If you read my latest blogpost “how dating evolved into nonsense“ you got an idea what my opinion about (online) dating these days is and how I feel about the evolution of getting to know someone -I think falling in love lost some magic. It wasn’t supposed to be a post which puts a wrong complexion on dating, but there definitely were some things that had to be said and I got interesting comments and feedback on it. Apparently I’m not the only one regretting this development – one reason why I wanted to continue this thought in a second blogpost.
Since I’m back in Germany days and especially weekends seem to mold together, sometimes I can’t reconstruct my days, and some nights out with friends seem to be identical to other nights. However, one night a couple of weeks ago I was dancing in a club with friends, dawn was about to come and I was tired. I left my friends and was on my way home, waiting in the subway station, when an advertisement catched my eye. It was a poster on the opposite side of the platform claiming “You can’t find your prince charming? Just draw one for yourself!“. I looked up the advertisement on the internet. It’s a book about a girl hopelessly searching for her prince. She draws one and the next day the prince turns into a real person. Sounds like a funny story, but it wasn’t the story that made me think about the book. It was the way the advertisement presented the book. The statement “you can’t find your prince?“ implies that we should or have to look for someone. To me it sounds like a task each woman has to fulfill: find the prince. And then? Life makes sense? Love makes sense? Is life a task of finding love? Is it only a task for woman? Do we have to look for our prince, work for it, fight for it? All these questions popped up in my head. And as I thought about these questions, I more and more noticed how not only advertisements like this one want to tell society and especially woman that we have to begin the search for somebody. It’s love stories, hollywood movies, tv spots and advertising in general. It’s easy to tout with love as we are emotional beings. Love will always catch us. Of course, love is one of the most beautiful and most important things in this world, but is it wrong to presume that it shouldn’t be a cramped, unsatisfactory search? It sounds like being without a prince is less worthy that being with one, or in other words, finding a prince makes you happy, and if you don’t find him your simply unhappy. In my opinion, looking desperately for something never results into actually finding something, or at least not into a satisfactory result. And this connects to my thoughts about dating; using dating apps as Tinder should support us to get to know people, but in the end it just makes love unemotional, superficial and disposable.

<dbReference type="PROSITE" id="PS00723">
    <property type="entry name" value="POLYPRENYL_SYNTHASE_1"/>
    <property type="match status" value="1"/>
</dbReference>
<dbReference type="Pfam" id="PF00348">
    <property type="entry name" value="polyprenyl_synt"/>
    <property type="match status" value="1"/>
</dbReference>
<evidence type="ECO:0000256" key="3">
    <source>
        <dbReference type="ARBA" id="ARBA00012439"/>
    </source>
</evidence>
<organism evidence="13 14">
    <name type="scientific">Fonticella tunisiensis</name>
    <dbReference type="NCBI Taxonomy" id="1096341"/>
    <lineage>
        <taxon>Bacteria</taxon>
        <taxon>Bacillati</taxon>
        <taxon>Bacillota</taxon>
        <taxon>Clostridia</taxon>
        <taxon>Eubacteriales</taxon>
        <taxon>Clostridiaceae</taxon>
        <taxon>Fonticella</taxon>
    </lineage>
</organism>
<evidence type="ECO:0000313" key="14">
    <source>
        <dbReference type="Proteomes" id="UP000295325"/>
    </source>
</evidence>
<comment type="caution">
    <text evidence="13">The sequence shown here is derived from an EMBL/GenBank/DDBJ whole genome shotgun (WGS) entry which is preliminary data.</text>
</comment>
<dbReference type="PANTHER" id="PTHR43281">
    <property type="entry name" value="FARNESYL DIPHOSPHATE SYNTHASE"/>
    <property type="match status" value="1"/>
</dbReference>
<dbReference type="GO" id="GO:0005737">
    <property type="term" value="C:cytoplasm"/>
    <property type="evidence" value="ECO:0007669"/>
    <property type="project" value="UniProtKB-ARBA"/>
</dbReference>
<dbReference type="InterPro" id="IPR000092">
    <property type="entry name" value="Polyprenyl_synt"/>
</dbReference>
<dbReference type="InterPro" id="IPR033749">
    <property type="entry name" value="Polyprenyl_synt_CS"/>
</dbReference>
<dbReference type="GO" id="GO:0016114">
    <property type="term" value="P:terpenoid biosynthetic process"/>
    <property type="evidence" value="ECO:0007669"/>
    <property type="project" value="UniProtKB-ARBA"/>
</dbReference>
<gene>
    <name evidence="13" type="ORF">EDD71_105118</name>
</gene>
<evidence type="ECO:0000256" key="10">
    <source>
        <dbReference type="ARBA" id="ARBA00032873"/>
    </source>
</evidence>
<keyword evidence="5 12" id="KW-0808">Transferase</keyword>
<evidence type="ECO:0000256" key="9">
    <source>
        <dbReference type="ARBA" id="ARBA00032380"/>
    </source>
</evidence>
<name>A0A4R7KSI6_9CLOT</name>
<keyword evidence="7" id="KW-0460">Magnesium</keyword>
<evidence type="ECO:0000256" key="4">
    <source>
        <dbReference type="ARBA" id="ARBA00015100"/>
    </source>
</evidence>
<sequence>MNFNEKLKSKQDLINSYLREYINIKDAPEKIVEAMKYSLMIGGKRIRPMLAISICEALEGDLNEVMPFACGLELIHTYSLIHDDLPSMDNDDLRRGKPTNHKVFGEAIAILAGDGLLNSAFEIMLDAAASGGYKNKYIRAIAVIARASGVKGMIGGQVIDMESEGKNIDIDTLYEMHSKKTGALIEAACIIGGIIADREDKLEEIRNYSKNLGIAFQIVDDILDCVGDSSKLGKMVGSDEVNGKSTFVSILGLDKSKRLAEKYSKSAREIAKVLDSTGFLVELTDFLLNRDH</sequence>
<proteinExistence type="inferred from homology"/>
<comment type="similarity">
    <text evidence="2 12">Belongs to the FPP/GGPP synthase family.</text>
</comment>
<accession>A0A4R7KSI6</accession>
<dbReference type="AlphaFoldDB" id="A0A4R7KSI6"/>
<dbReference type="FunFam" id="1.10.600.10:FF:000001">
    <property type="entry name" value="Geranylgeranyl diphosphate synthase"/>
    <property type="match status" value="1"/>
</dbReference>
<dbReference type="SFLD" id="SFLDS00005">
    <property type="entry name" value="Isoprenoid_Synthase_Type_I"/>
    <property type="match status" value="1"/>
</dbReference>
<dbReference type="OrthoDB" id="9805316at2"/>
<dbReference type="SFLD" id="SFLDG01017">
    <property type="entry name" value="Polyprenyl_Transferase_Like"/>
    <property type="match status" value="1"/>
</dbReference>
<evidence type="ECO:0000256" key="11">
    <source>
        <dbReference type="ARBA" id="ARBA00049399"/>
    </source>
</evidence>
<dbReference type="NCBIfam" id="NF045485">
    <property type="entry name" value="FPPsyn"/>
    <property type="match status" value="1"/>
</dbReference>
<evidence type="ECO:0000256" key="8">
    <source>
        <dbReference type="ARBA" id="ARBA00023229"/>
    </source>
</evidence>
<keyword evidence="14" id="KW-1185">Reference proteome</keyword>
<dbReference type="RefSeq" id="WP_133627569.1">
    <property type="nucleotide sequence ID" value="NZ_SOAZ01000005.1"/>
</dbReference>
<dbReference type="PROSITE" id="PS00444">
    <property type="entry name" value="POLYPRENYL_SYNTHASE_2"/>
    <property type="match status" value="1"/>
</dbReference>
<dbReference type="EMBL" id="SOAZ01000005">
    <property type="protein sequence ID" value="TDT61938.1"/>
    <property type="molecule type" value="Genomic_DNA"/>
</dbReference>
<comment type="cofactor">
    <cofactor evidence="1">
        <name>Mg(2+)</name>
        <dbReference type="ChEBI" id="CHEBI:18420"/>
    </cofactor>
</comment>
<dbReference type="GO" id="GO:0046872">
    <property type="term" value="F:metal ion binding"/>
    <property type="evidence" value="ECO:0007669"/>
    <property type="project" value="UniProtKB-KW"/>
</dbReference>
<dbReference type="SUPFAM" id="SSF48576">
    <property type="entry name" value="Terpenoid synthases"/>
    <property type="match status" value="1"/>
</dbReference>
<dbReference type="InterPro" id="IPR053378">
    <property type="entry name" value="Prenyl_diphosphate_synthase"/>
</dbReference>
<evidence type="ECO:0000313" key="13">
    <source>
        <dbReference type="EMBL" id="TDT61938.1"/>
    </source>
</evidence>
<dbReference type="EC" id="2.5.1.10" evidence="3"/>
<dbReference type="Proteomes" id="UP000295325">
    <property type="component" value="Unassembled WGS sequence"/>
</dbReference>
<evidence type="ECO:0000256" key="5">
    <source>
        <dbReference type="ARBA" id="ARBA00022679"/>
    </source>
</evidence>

Thinking about my girlfriends, most of them are single and from time to time they date guys. But they constantly are in contact with guys. Talking about them, and of course also about myself, it feels like we have to be in contact with a possible prince to have an opportunity, an option. Maybe we all are unconsciously looking for someone or “the prince“? Realizing this shocked me, because I didn’t see myself in this search of “the one“ or the prince. Maybe we all actually are, because advertisements tell us to do so every day. Are we getting manipulated in our emotions and goals in life?